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time fault
Jun. 18, 2010, 03:56 AM
Found a rider for the horses and she happens to be an eventer. We were talking about the super pony who no one wants to look at. Tons of catch rides but no one coming back. He's dead broke 14yo large quarter pony who still jumps 3'6" and loves it. I've been mostly looking at the hunter people but the new rider asked me if I ever thought about the eventers. She told me they love the ponies.

Only problem I see is if I say yeah this pony can do the rated pony division, dressage, high pony jumpers and eventing, they are not going to see a versatile pony. They are going to see a jack of all trades and master of none. Why doesn't he have just one job? But really this pony can do anything from games to cross country.

Are they really as popular as my rider says?

graytbmare
Jun. 18, 2010, 05:29 AM
If he is a safe, sane little guy with some nice springs he would be great in eventing. I would try to market him towards the pony club type kid where his being a jack-of-all-trades would be a huge asset. The pony club where I live is always looking for something that can do a bit of everything. And they have some super ballsy little riders who would put his scope to good use!

time fault
Jun. 18, 2010, 05:27 PM
Good to know! I know he would love the challenge.

Miss Kat
Jun. 18, 2010, 05:33 PM
I absolutely agree that you should market him to pony clubbers. We absolutely love when our horses can do everything (with a touch of focus on eventing, of course). He sounds like he'd be a fantastic mount for a PC kid.

Noctis
Jun. 18, 2010, 10:07 PM
I love the ponies! I event a 13.3hh pony (CoTH's own $700 Pony) and LOVE it. I prefer a petite ride!

Jeannette, formerly ponygyrl
Jun. 18, 2010, 10:33 PM
Price range may be a key factor here. While certainly some eventers pay serious money for some horses, I think the number of event ponies commanding any given price range pales beside the number of hunter ponies who sell for X...

Of course, not everyone is marketing for top dollar, and lots of eventers are having tons of fun on shorter equines, or would be if they knew what they were missing!!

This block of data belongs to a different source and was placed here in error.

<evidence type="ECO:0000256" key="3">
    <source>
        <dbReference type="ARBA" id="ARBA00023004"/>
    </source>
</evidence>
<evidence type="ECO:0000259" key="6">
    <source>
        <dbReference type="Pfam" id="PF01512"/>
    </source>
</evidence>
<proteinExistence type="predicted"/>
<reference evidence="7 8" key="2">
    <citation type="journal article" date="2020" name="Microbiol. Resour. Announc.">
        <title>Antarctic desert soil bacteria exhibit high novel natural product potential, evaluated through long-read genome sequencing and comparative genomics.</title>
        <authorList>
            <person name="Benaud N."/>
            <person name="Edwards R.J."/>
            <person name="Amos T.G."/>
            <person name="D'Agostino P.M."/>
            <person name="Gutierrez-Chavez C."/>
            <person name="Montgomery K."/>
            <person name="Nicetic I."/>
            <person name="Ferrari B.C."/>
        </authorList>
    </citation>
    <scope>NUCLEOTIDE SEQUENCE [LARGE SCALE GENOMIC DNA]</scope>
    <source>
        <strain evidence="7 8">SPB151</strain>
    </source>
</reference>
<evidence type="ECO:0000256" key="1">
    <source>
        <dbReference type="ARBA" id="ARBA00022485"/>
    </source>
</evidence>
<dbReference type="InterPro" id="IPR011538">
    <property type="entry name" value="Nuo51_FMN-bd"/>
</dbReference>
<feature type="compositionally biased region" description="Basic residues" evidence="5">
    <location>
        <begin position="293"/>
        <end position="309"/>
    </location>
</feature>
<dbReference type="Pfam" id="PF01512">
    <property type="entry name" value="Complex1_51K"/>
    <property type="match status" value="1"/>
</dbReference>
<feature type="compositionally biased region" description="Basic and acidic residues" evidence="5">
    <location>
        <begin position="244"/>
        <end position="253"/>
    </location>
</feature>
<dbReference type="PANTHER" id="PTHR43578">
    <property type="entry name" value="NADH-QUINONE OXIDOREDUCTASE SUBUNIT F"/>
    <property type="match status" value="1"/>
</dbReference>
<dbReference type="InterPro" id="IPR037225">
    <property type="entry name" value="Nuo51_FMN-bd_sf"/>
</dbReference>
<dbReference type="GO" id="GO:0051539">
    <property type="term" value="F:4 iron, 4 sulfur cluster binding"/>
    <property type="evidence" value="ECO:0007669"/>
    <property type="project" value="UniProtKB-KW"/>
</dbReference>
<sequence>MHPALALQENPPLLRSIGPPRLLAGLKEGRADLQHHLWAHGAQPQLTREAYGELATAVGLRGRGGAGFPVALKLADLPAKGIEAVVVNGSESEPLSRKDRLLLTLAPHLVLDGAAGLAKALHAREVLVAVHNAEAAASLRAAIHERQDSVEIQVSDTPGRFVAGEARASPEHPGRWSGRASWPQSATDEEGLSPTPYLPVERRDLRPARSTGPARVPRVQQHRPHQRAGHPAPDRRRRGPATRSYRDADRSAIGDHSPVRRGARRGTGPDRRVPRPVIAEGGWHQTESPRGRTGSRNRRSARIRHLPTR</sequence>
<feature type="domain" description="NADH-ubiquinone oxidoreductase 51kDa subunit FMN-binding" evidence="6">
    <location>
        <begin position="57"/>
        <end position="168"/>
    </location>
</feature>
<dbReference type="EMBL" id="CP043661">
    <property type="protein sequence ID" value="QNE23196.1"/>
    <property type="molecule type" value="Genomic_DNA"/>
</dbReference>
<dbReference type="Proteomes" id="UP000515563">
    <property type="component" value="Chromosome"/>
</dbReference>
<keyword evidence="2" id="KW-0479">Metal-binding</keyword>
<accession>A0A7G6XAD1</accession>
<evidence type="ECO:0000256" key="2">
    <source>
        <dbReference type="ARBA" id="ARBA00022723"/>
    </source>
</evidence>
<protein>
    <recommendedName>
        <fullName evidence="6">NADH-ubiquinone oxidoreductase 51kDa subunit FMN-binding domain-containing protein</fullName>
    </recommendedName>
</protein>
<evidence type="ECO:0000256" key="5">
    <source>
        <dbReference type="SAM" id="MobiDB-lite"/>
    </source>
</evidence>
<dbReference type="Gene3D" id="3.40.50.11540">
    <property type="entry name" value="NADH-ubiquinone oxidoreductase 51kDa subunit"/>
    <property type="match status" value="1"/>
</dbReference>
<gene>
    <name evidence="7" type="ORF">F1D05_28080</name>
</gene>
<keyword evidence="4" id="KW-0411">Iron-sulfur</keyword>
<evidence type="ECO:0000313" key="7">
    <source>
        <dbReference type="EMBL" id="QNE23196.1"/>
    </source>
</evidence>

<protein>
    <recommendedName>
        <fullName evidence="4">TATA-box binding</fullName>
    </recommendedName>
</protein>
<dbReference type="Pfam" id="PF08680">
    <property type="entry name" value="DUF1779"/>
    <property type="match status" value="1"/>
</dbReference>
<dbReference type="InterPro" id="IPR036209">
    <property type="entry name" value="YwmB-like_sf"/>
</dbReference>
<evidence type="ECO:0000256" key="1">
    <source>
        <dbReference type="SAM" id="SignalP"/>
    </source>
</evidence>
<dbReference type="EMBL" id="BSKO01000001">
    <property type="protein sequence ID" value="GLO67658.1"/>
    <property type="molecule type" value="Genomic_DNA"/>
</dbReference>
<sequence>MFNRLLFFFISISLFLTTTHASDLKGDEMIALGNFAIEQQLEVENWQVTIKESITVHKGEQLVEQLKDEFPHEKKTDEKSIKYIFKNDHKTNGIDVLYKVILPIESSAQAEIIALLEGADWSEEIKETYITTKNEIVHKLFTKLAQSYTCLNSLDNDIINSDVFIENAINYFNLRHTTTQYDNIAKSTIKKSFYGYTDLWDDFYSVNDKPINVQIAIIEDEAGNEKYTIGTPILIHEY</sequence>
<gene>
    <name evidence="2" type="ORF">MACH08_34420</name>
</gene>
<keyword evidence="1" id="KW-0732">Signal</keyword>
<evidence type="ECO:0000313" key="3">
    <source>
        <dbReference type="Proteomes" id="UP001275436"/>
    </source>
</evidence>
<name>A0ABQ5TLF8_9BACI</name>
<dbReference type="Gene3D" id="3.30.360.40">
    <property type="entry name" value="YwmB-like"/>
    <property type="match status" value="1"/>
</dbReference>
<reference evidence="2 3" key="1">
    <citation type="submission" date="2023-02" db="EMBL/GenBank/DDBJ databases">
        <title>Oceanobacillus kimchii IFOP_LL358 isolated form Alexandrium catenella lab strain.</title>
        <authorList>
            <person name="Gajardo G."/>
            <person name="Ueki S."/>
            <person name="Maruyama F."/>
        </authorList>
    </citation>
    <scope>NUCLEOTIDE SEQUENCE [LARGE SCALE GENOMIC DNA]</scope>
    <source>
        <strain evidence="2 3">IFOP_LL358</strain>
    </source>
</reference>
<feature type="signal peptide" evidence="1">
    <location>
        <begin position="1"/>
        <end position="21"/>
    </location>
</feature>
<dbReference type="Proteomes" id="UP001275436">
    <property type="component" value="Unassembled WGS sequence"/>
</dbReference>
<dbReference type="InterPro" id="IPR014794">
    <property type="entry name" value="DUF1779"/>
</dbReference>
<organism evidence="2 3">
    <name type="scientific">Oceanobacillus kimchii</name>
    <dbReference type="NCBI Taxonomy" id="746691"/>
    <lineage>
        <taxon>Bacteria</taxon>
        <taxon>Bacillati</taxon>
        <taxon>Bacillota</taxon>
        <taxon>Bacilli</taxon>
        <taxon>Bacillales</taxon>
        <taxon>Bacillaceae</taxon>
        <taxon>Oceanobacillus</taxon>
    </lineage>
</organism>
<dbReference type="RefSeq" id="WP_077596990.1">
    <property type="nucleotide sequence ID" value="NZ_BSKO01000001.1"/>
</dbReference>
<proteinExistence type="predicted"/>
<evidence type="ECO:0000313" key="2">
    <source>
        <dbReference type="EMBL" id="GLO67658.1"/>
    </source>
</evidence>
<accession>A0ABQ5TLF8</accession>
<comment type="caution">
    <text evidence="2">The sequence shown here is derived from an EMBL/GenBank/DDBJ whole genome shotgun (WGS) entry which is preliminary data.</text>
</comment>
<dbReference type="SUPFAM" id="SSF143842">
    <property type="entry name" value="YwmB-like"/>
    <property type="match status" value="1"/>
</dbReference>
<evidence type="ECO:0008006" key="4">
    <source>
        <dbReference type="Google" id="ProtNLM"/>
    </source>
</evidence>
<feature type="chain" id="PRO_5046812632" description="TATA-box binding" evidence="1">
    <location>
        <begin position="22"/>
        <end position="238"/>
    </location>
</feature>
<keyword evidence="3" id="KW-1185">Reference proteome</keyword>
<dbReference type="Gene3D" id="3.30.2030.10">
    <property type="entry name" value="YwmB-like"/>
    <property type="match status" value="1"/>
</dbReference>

Good luck!!!

archieflies
Jun. 18, 2010, 10:39 PM
After how much fun I had on my little pony tonight, I'd say I want 10 more of them... but Hubby would not be happy.

I agree with the above comment- you're not going to get nearly the $ for her that you're going to get in hunterland; but, then, if she's not selling in hunterland, that doesn't really matter, does it? :)

And while PC might be a great place for her, there's sure alot of us adults that have blasts on ponies too!!

time fault
Jun. 19, 2010, 02:47 AM
Well we are being reasonable. He could be your typical top dollar hunter pony as broke and seasoned as he is, but the economy the way that it is, we are actively looking for free lease situations. He just wants to fly and I think we really got it with this new rider for as long as she wants to ride him or when he finally moves.

I never thought of the adults! He can totally carry that and give them the feel of a horse because he can really open up his stride.

teddygirl
Jun. 19, 2010, 07:00 AM
I know a number of small adults who event (and do well) with ponies and love them. A free lease should be no problem. Adults who event are often looking for a safe companion who won't overpower them, and a pony can be perfect. And Pony Clubbers are always looking for a free lease on a great pony

sch1star
Jun. 19, 2010, 09:26 AM
Totally agree about the PCers...but I'm an adult and I love my pony!

True that a 14yo pony (altho so many ponies can go forever plus one year) is not going to command top dollar in the event world. But you could find a super fun home for him. He sounds like a great seat of your pants pony and eventers love that type!